Please help me save my baby girl, but if it is time for her to sing her death song, Father in heaven, know that this is my friend coming. By these words, I ask that our tears of mourning be wiped away so that we may see again. By these words, I ask that our mourning cries may be silenced so that we may hear again. When our friend crosses to the next world, the stars will fall, leaving us in the dark. Help us to lift up the stars and replace them in the sky, so that the spirit of our friend will have light at her crossing, and the path for us here on earth will remain clear. Lift her up, for she is loved.

     I sit now beside her bed, listening to her ragged breaths and I am praying. I realized last night that I never lost my religion. I simply found it in a different place. I have asked the Great Spirit to give me strength, to help my baby girl, and to guide me to know the right thing to do. No, I don’t go to a chapel to pray. I lay my head on her side and know that there is love in this world, and today I am praying hope and faith will get us through.
     Hang in there, Dixie. Momma loves you. 

Tuesday, December 4, 2012

The Next Big Thing Blog Hop




A Kiss Before Dawn author, Laurie Salzler, tagged me as part of the “The Next Big Thing Blog Hop.” The blog hop project is designed to introduce readers to writers and their work. I will be answering questions about one of my books and the author I tag will answer about her work in progress (or published work) next Wednesday. 

So, here we go...

-What is the working title of your book? 
I’m in the very early stages of the next book in the Rainey Bell Thriller series, THE RAINEY SEASON. So early, that there isn’t much I could say about it. When writing these thrillers, sometimes even I’m surprised at how the plot weaves together in the end. I just released OUT ON THE PANHANDLEpublished September 28, 2012, so I’ll discuss that one. 

-Where did the idea come from for the book? 
OUT ON THE PANHANDLE is the second in the Adventures of Decky and Charlie series, following their debut in OUT ON THE SOUNDpublished in 2010. These characters hold a very special place in my heart, as their story was the first novel I wrote. In OUT ON THE PANHANDLE, the two main characters travel to the Oklahoma Panhandle to attend Charlie’s family reunion. The idea came from genealogy research I had just completed on my wife’s family, where I discovered two of her relatives were captured by the Comanche and then rescued by a posse of family members. I read everything I could find on Comanche captives and decided to write that story, with a bit of a twist. In the novel, the reader is in the present day with Decky and Charlie, but also taken into the past (1870s) with the introduction of a secret manuscript, written by Charlie’s great-grandmother.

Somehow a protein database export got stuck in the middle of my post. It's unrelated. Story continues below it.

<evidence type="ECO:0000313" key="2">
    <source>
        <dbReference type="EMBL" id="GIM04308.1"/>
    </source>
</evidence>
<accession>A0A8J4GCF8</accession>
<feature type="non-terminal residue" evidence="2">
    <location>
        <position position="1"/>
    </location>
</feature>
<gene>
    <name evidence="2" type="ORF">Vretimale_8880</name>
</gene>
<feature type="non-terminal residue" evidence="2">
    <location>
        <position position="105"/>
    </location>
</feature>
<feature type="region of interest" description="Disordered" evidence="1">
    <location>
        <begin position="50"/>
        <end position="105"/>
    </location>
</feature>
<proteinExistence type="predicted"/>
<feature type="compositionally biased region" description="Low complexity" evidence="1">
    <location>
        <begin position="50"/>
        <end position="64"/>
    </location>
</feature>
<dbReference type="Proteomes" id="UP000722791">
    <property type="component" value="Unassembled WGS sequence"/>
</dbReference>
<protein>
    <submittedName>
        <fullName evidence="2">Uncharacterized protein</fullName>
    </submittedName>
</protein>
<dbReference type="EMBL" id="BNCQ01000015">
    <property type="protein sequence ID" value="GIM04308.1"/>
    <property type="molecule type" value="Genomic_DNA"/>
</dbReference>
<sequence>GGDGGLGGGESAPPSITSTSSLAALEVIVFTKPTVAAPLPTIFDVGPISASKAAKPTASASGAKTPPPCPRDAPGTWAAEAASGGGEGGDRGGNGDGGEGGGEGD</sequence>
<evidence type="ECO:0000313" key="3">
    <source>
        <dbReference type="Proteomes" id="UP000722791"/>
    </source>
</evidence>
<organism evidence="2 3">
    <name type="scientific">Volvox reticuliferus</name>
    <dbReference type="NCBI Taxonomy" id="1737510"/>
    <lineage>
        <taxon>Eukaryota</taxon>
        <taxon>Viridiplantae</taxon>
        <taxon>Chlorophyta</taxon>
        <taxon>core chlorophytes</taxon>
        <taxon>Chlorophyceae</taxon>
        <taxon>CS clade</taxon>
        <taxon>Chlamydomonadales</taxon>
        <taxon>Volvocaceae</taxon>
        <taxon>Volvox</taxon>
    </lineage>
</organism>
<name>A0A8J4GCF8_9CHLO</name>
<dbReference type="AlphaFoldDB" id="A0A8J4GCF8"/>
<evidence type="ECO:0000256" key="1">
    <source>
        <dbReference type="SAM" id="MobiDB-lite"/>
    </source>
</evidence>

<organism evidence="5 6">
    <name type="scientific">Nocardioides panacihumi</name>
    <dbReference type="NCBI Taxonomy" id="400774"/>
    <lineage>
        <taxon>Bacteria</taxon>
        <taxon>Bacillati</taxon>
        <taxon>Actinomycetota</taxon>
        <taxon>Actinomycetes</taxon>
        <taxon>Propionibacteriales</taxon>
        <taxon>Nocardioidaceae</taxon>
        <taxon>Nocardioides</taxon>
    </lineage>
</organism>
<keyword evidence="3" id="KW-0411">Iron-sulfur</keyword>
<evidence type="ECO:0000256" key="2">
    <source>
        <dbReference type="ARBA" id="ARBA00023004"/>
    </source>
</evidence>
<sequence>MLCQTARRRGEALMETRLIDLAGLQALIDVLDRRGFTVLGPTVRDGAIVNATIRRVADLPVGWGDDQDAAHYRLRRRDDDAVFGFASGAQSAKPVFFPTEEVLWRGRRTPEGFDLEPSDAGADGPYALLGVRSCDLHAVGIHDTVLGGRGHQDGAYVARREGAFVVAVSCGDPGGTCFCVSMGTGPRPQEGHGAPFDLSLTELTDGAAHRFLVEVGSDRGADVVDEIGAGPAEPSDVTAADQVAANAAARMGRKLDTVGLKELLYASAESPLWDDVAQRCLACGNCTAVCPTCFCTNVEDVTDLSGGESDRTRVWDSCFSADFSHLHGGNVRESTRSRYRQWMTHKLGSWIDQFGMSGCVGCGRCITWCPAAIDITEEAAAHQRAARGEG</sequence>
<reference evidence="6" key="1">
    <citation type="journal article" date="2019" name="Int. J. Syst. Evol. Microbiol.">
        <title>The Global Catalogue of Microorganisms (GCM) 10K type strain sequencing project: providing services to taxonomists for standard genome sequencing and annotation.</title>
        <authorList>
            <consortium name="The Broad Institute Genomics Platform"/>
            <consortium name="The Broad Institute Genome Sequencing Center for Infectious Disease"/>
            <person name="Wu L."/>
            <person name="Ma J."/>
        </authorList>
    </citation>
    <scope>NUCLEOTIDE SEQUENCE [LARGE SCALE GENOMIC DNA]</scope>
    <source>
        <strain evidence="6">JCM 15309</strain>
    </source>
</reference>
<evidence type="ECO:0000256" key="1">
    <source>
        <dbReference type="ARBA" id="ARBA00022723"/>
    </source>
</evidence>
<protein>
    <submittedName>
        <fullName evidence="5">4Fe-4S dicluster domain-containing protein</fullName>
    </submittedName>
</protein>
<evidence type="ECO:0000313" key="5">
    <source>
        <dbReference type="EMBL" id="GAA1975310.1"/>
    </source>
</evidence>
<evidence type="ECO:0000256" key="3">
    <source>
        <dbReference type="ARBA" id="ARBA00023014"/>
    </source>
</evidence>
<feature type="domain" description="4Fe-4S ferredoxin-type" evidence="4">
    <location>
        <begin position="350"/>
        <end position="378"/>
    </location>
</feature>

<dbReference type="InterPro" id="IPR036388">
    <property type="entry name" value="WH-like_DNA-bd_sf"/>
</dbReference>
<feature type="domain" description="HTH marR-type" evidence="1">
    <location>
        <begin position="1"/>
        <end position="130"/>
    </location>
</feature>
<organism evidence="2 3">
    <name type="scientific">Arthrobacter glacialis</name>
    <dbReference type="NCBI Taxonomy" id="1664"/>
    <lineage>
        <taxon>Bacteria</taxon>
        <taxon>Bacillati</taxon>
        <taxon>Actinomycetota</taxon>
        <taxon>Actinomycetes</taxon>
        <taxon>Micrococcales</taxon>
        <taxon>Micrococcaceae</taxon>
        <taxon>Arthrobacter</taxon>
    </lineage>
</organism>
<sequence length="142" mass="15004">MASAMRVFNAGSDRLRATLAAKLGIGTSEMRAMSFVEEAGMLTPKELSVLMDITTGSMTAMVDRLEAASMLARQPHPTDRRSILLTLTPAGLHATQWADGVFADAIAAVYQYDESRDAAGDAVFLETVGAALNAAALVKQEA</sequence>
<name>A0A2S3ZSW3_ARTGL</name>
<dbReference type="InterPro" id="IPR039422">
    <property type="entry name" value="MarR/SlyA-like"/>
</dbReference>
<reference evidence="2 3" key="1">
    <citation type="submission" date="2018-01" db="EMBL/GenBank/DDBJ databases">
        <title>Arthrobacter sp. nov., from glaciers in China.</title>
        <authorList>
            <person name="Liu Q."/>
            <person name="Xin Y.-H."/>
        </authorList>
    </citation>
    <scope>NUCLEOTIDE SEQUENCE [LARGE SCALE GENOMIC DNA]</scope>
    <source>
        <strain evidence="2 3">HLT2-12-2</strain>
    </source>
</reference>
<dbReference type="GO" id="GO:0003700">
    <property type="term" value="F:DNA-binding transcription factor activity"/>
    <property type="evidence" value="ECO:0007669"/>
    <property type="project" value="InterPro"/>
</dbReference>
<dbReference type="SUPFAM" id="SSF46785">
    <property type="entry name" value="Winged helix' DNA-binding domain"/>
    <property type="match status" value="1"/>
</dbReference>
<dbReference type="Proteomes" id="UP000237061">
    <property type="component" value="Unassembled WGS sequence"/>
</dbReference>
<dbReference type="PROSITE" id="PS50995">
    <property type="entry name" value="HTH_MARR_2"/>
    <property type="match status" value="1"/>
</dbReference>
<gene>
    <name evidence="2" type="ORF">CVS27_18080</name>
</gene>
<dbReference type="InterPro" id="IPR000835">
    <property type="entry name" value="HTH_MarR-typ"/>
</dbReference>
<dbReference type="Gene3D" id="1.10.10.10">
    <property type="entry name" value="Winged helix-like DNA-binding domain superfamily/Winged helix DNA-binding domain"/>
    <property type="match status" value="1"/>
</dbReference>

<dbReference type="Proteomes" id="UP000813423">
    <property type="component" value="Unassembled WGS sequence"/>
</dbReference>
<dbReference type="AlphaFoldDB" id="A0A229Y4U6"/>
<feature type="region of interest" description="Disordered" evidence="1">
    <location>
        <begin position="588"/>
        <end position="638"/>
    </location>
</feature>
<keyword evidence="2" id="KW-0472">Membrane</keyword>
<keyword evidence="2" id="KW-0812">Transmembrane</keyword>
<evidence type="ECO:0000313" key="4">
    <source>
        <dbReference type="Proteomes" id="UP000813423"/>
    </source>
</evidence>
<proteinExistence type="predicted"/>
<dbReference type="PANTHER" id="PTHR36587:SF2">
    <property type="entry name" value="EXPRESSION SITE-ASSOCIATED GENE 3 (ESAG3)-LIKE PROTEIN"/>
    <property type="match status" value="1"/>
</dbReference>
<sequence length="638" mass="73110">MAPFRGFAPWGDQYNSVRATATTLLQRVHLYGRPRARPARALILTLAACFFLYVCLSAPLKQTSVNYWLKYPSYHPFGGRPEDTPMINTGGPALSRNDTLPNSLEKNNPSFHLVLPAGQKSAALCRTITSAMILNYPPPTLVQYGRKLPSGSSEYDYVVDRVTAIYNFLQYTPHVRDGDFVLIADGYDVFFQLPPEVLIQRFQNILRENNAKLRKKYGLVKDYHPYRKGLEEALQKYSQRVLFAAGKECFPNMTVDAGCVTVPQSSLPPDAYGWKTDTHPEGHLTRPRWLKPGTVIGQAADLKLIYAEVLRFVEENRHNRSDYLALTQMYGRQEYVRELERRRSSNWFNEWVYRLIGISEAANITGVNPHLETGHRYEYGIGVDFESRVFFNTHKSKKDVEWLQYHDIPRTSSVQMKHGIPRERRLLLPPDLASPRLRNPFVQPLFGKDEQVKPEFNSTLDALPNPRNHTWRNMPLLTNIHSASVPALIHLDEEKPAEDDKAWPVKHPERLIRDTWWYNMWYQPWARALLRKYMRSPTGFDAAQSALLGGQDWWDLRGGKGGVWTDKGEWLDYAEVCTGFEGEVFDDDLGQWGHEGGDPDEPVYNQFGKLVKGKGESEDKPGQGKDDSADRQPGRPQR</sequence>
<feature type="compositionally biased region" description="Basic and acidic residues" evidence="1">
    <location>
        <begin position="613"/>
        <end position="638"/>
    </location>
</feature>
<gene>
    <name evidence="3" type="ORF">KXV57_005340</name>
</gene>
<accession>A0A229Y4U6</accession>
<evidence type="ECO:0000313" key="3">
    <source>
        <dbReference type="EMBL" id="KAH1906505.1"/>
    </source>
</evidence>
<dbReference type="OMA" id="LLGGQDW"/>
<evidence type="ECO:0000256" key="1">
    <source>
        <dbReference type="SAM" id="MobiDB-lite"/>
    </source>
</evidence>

-What genre does your book fall under?
General Fiction with lesbian main characters. It’s part romance, part adventure, part historic fiction, with equal parts comedy and drama. 

-Which actors would you choose to play your characters in a movie rendition? 
This is a tough question. I spent more time on this one than any of the others. I finally settled on Tea` Leoni for “Decky” and Diane Lane for “Charlie.” 

-What is the one-sentence synopsis of your book?
Take a North Carolina beach girl and drop her into her girlfriend’s family reunion on the Oklahoma Panhandle, adding a cow chip throwing contest, cow patty bingo, a fundamentalist sister-in-law, and a deeply held family secret.

-What is the longer synopsis of your book?
Decky and Charlie have been together for two years and are attending Charlie’s family reunion out in Beaver, Oklahoma, home of “The World Cow Chip Throwing Championship.” It’s Decky’s first trip to meet the thundering herd that is Charlie’s family. Charlie has six brothers and three sisters, along with numerous nieces and nephews. The sheer numbers are staggering to Decky, but the more pressing matter is Charlie’s refusal to discuss her sexuality with her family. At age 40, Charlie would rather go along as she has, just not talking about it. It doesn’t take long after their arrival at the ranch for Decky to realize Charlie’s “don’t ask, don’t tell” strategy has been declared over and the conversation Charlie has dreaded for years in imminent. It all seems to be going well, until the fundamentalist sister-in-law’s plan to run Charlie out of town becomes clear.